An overview of topology in ArcGIS

If you have features that are coincident and share the same location of coordinates, boundaries, or nodes, chances are that geodatabase topology can help you better manage your geographic data.

Geodatabase topologies help you ensure data integrity. Using a topology provides a mechanism to perform integrity checks on your data and helps you to validate and maintain better feature representations in your geodatabase.

In addition, you can use topologies for modeling numerous spatial relationships between features. These enable support for a variety of analytic operations, such as finding adjacent features, working with coincident boundaries between features, and navigating along connected features.

Topological relationships

Topology is the arrangement for how point, line, and polygon features share geometry. Topology is employed to do the following:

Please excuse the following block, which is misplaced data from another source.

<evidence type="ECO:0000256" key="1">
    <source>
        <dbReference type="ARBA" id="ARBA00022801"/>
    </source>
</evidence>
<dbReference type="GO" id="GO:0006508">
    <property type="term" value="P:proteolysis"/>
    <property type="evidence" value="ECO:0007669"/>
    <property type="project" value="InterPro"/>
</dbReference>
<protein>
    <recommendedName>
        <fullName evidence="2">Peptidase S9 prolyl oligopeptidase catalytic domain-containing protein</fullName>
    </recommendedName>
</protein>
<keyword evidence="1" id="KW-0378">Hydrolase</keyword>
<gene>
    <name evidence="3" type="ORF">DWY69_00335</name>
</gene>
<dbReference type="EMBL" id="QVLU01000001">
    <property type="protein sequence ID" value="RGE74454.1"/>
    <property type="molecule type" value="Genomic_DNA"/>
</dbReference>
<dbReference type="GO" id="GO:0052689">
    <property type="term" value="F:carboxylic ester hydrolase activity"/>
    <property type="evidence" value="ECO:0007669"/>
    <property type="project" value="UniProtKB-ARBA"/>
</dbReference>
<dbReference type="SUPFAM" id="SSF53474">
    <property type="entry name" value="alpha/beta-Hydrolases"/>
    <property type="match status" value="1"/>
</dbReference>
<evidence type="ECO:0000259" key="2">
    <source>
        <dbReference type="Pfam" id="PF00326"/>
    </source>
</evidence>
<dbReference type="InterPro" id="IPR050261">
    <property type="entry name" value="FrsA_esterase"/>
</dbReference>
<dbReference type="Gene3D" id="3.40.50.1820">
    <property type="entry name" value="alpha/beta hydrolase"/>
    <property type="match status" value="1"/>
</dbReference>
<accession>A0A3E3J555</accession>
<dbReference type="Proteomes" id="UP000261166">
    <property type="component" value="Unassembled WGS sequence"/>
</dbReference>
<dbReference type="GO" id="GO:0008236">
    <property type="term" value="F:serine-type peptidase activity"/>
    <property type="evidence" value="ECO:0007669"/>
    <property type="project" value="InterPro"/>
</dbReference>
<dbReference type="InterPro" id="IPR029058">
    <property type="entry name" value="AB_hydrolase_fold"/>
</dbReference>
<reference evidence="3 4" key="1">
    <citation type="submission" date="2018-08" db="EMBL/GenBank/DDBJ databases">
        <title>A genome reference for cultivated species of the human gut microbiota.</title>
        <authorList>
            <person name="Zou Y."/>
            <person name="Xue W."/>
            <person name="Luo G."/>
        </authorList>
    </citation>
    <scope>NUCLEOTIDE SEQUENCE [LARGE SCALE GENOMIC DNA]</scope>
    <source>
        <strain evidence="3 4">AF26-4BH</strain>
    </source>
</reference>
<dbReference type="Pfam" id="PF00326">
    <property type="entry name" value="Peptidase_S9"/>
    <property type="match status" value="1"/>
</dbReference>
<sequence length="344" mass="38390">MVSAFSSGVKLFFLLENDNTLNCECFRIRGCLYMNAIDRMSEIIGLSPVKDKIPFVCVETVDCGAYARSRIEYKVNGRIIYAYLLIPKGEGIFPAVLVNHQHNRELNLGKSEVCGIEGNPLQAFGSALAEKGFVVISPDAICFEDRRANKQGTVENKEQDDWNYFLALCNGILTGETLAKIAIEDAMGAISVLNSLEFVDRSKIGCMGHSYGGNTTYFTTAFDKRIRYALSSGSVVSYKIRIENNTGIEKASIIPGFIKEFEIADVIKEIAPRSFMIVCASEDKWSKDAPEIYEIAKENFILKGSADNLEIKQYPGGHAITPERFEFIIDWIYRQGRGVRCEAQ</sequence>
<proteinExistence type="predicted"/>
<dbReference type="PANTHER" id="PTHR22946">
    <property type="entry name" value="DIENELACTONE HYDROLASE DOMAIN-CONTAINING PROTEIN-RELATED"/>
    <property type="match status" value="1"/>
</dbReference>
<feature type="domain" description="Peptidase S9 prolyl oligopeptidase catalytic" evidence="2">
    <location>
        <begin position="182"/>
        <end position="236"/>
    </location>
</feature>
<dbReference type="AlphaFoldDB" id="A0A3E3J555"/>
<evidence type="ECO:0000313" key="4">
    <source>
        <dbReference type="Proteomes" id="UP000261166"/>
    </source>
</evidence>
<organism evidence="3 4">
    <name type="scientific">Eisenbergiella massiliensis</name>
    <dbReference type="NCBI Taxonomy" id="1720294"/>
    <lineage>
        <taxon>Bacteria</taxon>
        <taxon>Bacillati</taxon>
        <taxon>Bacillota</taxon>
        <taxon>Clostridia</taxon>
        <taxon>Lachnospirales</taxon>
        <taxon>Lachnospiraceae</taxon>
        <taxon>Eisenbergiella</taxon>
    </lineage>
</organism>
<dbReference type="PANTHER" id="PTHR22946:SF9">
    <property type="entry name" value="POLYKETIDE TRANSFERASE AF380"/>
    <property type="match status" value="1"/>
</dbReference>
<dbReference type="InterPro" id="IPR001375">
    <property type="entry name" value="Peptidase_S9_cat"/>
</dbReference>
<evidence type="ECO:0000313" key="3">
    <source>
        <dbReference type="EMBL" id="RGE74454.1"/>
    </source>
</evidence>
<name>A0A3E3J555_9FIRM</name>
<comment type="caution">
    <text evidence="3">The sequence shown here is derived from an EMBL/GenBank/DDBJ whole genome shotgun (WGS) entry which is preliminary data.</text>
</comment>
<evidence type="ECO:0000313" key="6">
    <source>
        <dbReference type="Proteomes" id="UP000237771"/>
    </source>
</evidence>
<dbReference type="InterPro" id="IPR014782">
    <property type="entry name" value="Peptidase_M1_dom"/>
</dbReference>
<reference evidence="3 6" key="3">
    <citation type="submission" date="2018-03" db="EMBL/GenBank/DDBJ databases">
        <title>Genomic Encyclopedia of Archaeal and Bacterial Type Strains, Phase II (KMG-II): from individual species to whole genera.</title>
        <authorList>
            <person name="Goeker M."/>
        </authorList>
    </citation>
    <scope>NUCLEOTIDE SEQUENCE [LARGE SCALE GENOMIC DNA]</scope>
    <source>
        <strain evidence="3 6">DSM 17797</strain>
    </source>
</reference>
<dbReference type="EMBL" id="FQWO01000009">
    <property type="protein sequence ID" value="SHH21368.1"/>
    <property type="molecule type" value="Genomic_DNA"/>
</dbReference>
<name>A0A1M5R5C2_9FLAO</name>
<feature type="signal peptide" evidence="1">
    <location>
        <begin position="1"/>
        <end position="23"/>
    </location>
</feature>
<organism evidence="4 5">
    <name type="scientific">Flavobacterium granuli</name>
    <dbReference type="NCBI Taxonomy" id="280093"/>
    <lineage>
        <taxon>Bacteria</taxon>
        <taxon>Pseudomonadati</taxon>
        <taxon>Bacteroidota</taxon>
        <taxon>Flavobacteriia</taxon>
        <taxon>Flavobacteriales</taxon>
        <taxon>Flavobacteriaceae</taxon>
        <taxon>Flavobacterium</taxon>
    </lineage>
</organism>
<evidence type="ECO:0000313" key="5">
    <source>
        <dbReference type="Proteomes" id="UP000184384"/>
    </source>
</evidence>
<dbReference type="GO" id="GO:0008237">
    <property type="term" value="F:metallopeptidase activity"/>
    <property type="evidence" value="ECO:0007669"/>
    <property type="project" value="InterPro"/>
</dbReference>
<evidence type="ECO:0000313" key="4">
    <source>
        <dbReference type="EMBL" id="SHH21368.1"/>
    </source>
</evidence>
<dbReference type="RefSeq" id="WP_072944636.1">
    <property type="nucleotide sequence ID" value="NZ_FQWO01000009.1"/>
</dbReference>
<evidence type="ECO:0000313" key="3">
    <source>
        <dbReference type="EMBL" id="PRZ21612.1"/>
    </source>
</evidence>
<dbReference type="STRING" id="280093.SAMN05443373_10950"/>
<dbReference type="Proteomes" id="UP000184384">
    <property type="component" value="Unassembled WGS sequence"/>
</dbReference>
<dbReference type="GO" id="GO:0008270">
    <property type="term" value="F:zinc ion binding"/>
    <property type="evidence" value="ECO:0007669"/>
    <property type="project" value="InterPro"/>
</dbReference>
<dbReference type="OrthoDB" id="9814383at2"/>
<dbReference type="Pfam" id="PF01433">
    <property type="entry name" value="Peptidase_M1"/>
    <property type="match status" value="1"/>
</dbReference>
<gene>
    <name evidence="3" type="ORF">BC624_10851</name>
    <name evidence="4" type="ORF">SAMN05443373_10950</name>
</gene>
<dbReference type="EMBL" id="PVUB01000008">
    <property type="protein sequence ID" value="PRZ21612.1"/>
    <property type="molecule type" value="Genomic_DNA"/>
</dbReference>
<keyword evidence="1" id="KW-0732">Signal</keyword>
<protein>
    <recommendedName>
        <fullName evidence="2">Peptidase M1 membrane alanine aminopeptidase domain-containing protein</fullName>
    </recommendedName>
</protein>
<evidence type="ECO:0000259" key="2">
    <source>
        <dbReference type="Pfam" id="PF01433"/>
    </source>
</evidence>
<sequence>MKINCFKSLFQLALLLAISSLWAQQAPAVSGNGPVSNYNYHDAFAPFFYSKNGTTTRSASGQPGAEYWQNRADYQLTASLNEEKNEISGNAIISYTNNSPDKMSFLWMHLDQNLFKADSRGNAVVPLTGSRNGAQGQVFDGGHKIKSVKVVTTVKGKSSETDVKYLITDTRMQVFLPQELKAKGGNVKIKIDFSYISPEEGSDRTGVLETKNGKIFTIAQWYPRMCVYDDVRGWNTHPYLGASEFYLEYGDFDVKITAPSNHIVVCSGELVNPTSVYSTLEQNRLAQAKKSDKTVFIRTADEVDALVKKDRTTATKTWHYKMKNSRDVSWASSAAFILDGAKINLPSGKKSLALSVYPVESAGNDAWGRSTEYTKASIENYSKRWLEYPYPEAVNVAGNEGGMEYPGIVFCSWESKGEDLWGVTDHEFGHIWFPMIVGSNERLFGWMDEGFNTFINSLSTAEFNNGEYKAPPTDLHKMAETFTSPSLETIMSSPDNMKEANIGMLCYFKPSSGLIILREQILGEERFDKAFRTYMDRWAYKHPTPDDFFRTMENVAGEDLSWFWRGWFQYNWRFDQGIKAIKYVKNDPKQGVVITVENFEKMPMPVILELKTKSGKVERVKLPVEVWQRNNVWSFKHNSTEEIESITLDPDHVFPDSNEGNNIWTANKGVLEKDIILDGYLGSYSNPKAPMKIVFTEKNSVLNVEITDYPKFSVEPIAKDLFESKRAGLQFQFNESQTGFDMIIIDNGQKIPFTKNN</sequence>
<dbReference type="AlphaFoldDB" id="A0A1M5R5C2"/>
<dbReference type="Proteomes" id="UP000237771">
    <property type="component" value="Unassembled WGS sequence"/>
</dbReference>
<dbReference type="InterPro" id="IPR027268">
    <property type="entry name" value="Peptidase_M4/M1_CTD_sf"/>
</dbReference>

The process of building a topology from existing data can be summarized in the following steps:

Topology workflows and tasks


Links for more information

Design your topology.

See Designing a geodatabase topology.

Create a set of feature classes within a common feature dataset in a geodatabase.

See An overview of working with feature datasets.

If you have existing feature data, load these into your feature classes.

See About importing feature classes.

Create the topology using ArcCatalog or geoprocessing tools.

See Creating a topology.

Build and validate your topology.

See Validating a topology.

Add the topology to ArcMap and set its display properties.

See Drawing and displaying topologies in ArcMap.

Use the editing environment to identify and fix errors.

See Editing a topology.

Manage updates to feature classes and manage dirty areas.

See Validating a topology.

Manage topology within a versioned geodatabase.

See Topology and versioned geodatabases.

Perform many other common editing tasks.

See Common topology tasks.

Published 6/8/2010